Building Community-Based Emergency Response System

Justin Levinson & Dawn Milam

Executive Summary

Though police officers are neither medical professionals nor social workers, cities and counties across the country routinely send armed law enforcement officers to respond to emergency calls for help when a person is experiencing a mental or behavioral health crisis. This makes as little sense as sending a social worker into a home invasion robbery in progress. Sending law enforcement to respond to mental or behavioral health crises leads to unnecessary arrests and incarceration, and increases the risk of confrontations involving the use of force—and often deadly force.

States and local governments can redistribute funds to better manage these challenges by investing in skilled emergency response corps and crisis workers. Trained professionals, not law enforcement officers, are best positioned to respond to mental and behavioral health emergencies, including crises related to substance use, lack of housing, or inadequate health care. To be successful, these crisis response teams should operate independently of the criminal legal system, include both emergency and preventative services, and be fully funded to accomplish their mission.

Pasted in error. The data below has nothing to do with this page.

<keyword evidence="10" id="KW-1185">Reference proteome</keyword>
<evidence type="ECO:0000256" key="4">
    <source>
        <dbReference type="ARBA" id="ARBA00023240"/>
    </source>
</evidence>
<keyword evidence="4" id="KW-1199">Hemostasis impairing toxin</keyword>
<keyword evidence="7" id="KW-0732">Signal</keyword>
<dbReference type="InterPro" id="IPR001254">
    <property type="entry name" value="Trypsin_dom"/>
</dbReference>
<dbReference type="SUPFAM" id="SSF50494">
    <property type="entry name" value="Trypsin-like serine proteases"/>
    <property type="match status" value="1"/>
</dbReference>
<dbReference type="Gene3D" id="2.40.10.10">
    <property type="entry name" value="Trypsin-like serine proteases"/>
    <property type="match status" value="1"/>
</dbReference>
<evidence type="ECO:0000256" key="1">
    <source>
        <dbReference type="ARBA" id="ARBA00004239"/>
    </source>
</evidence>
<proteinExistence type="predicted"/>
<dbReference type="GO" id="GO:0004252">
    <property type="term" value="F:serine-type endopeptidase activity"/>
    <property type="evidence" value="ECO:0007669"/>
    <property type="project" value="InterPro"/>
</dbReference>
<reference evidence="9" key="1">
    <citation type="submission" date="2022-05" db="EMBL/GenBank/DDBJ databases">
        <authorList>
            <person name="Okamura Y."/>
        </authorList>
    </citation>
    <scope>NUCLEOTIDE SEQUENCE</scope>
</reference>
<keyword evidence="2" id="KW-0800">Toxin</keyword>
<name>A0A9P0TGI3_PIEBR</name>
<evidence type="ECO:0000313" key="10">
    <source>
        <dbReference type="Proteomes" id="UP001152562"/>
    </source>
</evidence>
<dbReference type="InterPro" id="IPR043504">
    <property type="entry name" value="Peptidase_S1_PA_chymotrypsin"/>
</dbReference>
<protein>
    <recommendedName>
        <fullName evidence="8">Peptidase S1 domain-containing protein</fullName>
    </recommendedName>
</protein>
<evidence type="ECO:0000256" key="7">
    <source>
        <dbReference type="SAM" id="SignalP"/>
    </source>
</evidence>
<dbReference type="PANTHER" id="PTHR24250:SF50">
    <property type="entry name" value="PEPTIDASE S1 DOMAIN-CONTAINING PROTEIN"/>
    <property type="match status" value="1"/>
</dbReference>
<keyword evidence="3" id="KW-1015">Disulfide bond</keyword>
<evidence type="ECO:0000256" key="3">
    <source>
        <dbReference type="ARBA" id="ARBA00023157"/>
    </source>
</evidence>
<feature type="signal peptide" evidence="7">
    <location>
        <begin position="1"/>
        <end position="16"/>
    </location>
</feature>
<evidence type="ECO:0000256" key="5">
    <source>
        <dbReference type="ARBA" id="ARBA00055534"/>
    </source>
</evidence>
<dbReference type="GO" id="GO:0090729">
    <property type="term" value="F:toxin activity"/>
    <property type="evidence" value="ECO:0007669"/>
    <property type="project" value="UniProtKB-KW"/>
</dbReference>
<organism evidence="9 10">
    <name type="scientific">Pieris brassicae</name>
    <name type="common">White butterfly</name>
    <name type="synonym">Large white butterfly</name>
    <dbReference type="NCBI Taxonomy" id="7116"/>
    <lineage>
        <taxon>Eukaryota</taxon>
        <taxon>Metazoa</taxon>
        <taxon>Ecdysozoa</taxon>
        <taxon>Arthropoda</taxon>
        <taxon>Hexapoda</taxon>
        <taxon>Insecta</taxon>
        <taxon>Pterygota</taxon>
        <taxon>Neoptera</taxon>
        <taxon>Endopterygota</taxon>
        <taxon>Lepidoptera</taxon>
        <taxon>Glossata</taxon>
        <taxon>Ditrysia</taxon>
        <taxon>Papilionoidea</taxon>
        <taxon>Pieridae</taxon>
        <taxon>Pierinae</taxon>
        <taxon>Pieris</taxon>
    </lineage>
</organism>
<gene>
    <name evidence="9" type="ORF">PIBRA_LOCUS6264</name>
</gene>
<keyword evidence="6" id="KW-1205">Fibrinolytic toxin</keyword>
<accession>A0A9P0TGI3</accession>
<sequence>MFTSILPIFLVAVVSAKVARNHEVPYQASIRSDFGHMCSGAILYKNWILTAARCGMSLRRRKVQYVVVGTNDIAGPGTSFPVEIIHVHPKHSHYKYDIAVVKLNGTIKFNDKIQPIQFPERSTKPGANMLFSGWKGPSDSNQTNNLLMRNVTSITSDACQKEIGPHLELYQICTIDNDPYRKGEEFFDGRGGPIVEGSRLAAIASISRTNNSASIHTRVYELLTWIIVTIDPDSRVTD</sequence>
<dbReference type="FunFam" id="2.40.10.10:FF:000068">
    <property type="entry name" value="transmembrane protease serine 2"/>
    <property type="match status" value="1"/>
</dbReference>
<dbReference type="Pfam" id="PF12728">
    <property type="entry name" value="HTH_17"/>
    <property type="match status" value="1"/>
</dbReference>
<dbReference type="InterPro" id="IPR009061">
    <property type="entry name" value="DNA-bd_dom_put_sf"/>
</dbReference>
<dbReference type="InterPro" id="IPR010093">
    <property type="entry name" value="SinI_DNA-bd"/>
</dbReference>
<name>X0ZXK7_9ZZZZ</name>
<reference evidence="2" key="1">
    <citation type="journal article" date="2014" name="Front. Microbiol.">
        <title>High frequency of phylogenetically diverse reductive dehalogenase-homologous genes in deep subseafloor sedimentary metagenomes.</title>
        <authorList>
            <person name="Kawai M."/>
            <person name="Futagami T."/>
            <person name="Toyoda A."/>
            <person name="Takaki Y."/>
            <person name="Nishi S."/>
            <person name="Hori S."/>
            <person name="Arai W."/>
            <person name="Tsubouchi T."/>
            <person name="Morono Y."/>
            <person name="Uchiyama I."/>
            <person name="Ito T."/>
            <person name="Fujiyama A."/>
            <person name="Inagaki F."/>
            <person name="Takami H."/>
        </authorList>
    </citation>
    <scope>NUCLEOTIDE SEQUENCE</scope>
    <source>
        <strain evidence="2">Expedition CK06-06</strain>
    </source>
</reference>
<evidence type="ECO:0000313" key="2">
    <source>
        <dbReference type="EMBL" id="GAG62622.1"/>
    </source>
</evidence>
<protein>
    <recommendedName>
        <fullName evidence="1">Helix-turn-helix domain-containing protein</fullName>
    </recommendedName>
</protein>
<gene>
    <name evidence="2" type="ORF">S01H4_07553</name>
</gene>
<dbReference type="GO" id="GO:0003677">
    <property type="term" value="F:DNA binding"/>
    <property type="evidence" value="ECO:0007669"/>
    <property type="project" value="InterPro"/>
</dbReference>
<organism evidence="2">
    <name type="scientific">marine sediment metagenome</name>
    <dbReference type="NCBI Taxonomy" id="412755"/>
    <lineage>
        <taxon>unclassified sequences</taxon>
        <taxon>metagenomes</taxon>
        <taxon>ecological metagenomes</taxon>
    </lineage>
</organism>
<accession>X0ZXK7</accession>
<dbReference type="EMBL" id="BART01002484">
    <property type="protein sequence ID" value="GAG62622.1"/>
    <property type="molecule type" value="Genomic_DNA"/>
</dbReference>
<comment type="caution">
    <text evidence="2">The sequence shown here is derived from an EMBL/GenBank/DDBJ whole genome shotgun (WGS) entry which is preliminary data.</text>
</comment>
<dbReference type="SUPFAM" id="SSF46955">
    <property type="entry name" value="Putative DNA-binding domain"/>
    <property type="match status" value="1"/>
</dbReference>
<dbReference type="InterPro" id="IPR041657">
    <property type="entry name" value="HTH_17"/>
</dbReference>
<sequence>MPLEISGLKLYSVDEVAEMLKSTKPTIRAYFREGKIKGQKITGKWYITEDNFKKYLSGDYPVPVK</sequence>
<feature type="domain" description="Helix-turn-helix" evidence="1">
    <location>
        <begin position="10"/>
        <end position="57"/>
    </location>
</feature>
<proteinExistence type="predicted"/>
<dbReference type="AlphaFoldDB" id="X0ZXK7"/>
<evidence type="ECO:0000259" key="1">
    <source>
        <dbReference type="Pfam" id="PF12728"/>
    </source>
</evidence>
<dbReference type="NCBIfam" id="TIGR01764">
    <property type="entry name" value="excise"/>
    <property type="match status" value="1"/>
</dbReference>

In a national poll, we found broad public support for these measures:

  • 68% of likely voters support the creation of non-law enforcement emergency responders programs;
  • 70% of likely voters support a non-police response for when a family member calls 9-1-1 because of a mental health crisis; and
  • 65% of likely voters support a non-police response to a drug overdose.
Building Community-Based Emergency Response System
Building Community-Based Emergency Response System